What Has Gone Wrong for the North Atlantic Right Whale?

(Disponible en français : Qu’est-ce qui a mal tourné pour la baleine noire de l’Atlantique Nord?)

The North Atlantic right whale (Eubalaena glacialis) reached a turning point in 2017. Between June and September, 12 of the whales were found dead in Canadian waters in the Gulf of St. Lawrence (see Figure 1). An additional five were found dead in American waters. Most of these deaths are attributed to two human-related causes: collisions with vessels, and entanglement in fishing gear.

Figure 1 – North Atlantic Right Whale Deaths and Entanglements in the Gulf of St. Lawrence in 2017, with the Seasonal Speed Reduction Zone and Snow Crab Fishing Zones Indicated.

Map prepared by Library of Parliament, Ottawa, 2018, using data from Natural Resources Canada (NRCan).  Boundary Polygons.  In: Atlas of Canada National Scale Data 1:5,000,000 Series. Ottawa: NRCan, 2013; Canadian Coast Guard.  Speed reduction in the Gulf of St. Lawrence due to increased presence of right whales, Broadcast Notice Q1189/2017, 11 August 2017; Fisheries and Oceans Canada.  Snow Crab Fishing Areas; and Daoust, P.-Y., E.L. Couture, T. Wimmer, and L. Bourque.  Incident Report:  North Atlantic Right Whale Mortality Event in the Gulf of St. Lawrence, 2017.  Canadian Wildlife Health Cooperative, Marine Animal Response Society, and Fisheries and Oceans Canada, 29 December 2017.  The following software was used: Esri, ArcGIS, version 10.3.1. Contains information licensed under Open Government Licence – Canada.

 

The results from six of the seven necropsies performed on dead North Atlantic right whales (hereafter right whales) in Canada are detailed in Incident Report: North Atlantic Right Whale Mortality Event in the Gulf of St. Lawrence, 2017. The authors of the report concluded:

“Necropsy findings of trauma and entanglement coincide with high level[s] of fisheries and maritime traffic in the Gulf of St. Lawrence.”

With just 451 right whales estimated to remain, population loss such as that observed in 2017 is unsustainable. Unless management actions are taken promptly to prevent these human-related deaths, the right whale could be extinct in 20 years.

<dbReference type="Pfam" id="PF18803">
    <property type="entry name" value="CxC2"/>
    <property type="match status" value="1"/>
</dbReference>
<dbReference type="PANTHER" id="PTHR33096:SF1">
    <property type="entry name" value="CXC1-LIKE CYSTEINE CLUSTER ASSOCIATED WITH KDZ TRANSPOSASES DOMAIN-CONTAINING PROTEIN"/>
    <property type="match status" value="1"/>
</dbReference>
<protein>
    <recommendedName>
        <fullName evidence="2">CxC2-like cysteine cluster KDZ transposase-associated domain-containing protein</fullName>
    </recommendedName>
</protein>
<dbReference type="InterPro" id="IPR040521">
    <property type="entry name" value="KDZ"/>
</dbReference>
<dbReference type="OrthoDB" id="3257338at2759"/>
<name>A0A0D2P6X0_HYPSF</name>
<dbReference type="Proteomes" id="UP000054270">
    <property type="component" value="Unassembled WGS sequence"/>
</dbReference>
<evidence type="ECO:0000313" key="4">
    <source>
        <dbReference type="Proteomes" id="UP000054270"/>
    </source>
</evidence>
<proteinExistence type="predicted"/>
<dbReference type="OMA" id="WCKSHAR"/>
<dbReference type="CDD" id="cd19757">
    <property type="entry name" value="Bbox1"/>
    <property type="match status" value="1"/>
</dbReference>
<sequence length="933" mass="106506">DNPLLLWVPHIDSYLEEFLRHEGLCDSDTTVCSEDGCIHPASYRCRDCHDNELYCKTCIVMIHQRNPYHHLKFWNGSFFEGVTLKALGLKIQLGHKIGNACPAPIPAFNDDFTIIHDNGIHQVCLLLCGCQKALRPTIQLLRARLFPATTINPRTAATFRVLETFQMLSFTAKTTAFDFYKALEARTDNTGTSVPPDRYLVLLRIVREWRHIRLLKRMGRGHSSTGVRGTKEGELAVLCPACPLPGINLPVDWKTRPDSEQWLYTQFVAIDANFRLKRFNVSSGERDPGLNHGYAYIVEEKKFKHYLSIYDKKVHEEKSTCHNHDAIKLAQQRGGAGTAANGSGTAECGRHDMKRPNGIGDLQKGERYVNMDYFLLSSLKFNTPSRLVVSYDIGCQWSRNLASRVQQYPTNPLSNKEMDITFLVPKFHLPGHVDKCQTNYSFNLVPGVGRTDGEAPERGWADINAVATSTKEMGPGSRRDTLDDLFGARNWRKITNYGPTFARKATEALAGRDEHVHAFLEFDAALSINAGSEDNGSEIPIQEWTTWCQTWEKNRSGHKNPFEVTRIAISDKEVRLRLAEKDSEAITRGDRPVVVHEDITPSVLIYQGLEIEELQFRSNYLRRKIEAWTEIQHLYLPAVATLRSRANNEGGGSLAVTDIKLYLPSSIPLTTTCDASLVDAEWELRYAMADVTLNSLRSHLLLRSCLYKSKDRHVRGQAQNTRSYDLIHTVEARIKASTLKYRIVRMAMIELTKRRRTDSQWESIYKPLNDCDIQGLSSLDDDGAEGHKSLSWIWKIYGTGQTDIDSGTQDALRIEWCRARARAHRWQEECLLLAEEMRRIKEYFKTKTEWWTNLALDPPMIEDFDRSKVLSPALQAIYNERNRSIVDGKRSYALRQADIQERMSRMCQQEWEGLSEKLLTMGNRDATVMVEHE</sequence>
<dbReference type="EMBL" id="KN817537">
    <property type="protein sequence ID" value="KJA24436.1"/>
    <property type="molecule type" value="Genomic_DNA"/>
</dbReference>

Pushed to the brink of extinction by centuries of whaling, the North Atlantic right whale is listed as endangered under both the Canadian Species at Risk Act and the American Endangered Species Act. Individuals generally spend the spring, summer, and fall in Canadian feeding habitats and migrate to southern United States calving habitats for the winter.

Fisheries and Oceans Canada is the federal department charged with the recovery of this species in Canada. The Species at Risk Act recovery strategy for the right whale recognizes these top two recovery objectives:

  • reducing death and injury from vessel strikes; and
  • reducing death and injury from fishing gear interactions. (See Figure 2.)

Just prior to the 2017 right whale deaths, Fisheries and Oceans Canada conducted a science-based review of the effectiveness of endangered whale recovery efforts and published a summary report and engagement feedback. Following the 2017 deaths, the Minister of Fisheries, Oceans and the Canadian Coast Guard hosted a roundtable discussion with fishers, the marine transportation industry, scientists, Indigenous peoples, Atlantic provincial officials, and US officials, to identify ways to reduce human impacts on right whales.

The Minister subsequently announced additional right whale protection measures for the 2018 fishing and shipping season in January and March 2018.

Figure 2 – Disentanglement of a North Atlantic Right Whale from Fishing Gear

A young North Atlantic right whale entangled in fishing gear is approached by U.S. National Oceanic and Atmospheric Administration Fisheries Service scientists off the coast of Florida. Credit: NOAA News Archive 011811, NOAA Photo Library. Licenced under CC by 2.0.

A.        Vessel Strikes

Right whales, naturally slow swimmers, appear to be more prone to collisions with vessels than other large whales. The broken bones, internal bleeding and severe propeller cuts that result from vessel strikes may lead to death. Whales have a better chance of avoiding a vessel or surviving a collision when vessels are travelling at slower speeds. In recent years, Canadian and U.S. governments have implemented such strategies as slowing down vessels and rerouting shipping traffic in an effort to reduce right whale deaths.